I'm studying Feynman's Lectures on Physics, and I'm not really understanding his reasoning here:

Consider weight-lifting machines $\overline{}$ machines which have the property that they lift one weight by lowering another. Let us also make a hypothesis: that there is no such thing as perpetual motion with these weight-lifting machines ... If, when we have lifted and lowered a lot of weights and restores the machine to the original condition, we find that the net result is to have lifted a weight, then we have a perpetual motion machine because we can use that lifted weight to run something else.

Now, I simply can't understand this. If we lift and lower $n$ weights with this machine, obviously the result is that $n$ weights have been lifted and $n$ weights have been lowered. I think then: "well, so everything that was lifted was lowered", but we can start the process with one weight already lifted.

Then when we return it to the original state, there'll be a lifted weight in total. I don't know how to reason with this, I think I'm not really getting the point there about perpetual motion. Can someone give some help on how to understand this properly and develop some intuition?

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    $\begingroup$ If we find that the net result is to have lifted a weight. As you have reasoned, that isn't the case in reality. In fact, energy is converted to heat as we lift and lower the weights. $\endgroup$ – Greg Sep 17 '13 at 23:26
  • $\begingroup$ Or, to put @Greg 's answer into a different light, Feynman is reasoning "proof by contradiction": in a mathematics text the reader would be much more expecting to find this and would be ready; often you'll see much more explicit words like "Suppose otherwise we find ..." or "Suppose to the contrary we find ...." or even "Suppose we assume the opposite and imagine we find ...". One of Feynman's gifts was that he could glide rigorous reasoning - devices like reductio ad impossibilem - into very friendly everyday words: but it can take some getting used to. $\endgroup$ – WetSavannaAnimal Sep 17 '13 at 23:51

He's basically saying assume you have some complicated system of weights connect by pulleys, and each weight can be in only one of two states: up or down. But you can trade off which ones are up and down, for example you can make 3 light weights go up by having one heavy one go down, and there are many other moves like this you can do.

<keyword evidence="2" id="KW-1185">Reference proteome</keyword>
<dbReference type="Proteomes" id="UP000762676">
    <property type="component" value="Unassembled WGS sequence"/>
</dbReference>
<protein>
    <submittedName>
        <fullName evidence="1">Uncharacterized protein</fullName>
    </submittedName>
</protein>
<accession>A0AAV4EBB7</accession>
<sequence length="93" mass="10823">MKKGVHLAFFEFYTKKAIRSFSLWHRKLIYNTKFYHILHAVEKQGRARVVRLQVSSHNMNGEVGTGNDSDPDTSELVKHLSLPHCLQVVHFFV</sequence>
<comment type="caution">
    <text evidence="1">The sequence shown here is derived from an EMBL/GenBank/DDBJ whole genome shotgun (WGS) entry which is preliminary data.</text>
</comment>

Now his point is that you can't have a sequence of moves which takes you to a final configuration which is just the same as the initial configuration except one of the initial down weights is now up.

His reason why is that if you could do this, then you could use the energy from lowering the weight to generate electricity or whatever. Note that after you have lowered the weight, you are back in the initial state. So in particular, you could use part of the energy gained from the process to power a machine that moves the weights again. This would give you an unlimited supply of energy.

Your confusion was thinking that feynman was saying it was illegal to have a lifted weight in the final state. This is not what feynman is saying. He is saying that the final configuration cannot have extra weighs lifted. So if an initially down weight is up in the final state, there must be another weight which has been lowered from the initial state.

  • $\begingroup$ So, that extra-lifted weight provides some 'free' energy, right? But you get only a limited amount of that free energy, after you consume it, what do you do next? $\endgroup$ – Bardo Aug 13 '14 at 20:43
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    $\begingroup$ @Bardo Good question, I should have explained. You would have that extra lifted weight in the final state. Then you lower that weight and get the 'free' energy as you say. At this point you are back in the initial state, and you can repeat the procedure to lift the weight back up. So by repeating this process, you can get as much 'free' energy out of the system as you want. I have edited my answer to include this information. $\endgroup$ – Brian Moths Aug 13 '14 at 22:31
  • $\begingroup$ Thank you! I asked you this, because two nights ago, while I wasr reading Mr. Feynman's lectures I came across this particular chapter and that question crossed my mind. After re-re-re-reading that part I finally understood. I wasn't paying enough attention to the text!!! I'm not a native English speaker. Last night, at 2:00AM(GMT+3) I finally got it, after I hurryed here to ask this. When I read your explanation I was very happy to know that I reasoned well. It's not right 'cause you or Mr. Feynman said so, it is because our conclusion it's well sustained by logical analysis. Thank yoy again! $\endgroup$ – Bardo Aug 14 '14 at 7:37
  • $\begingroup$ Have a good day, sir! $\endgroup$ – Bardo Aug 14 '14 at 7:37
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    $\begingroup$ Could you give an example of a sequence of moves and the result of them in this hypotetic machine? $\endgroup$ – Sipo Mar 2 '17 at 8:32

My interpretation:

The definition of a perpetual motion machine is one from which more energy is produced than consumed i.e. getting something from nothing.

Classic examples of perpetual motion machines are those which involve some sort of repeating cycle, and there is an expectation of excess energy in some form at the conclusion of each cycle. Among the examples are systems which lift and lower weights; at the end of a repeating cycle, there should be an excess of weight lifted i.e. potential energy available for extraction. This is impossible, because in its simplest form would be equivalent to a ball spontaneously rolling itself up a hill.


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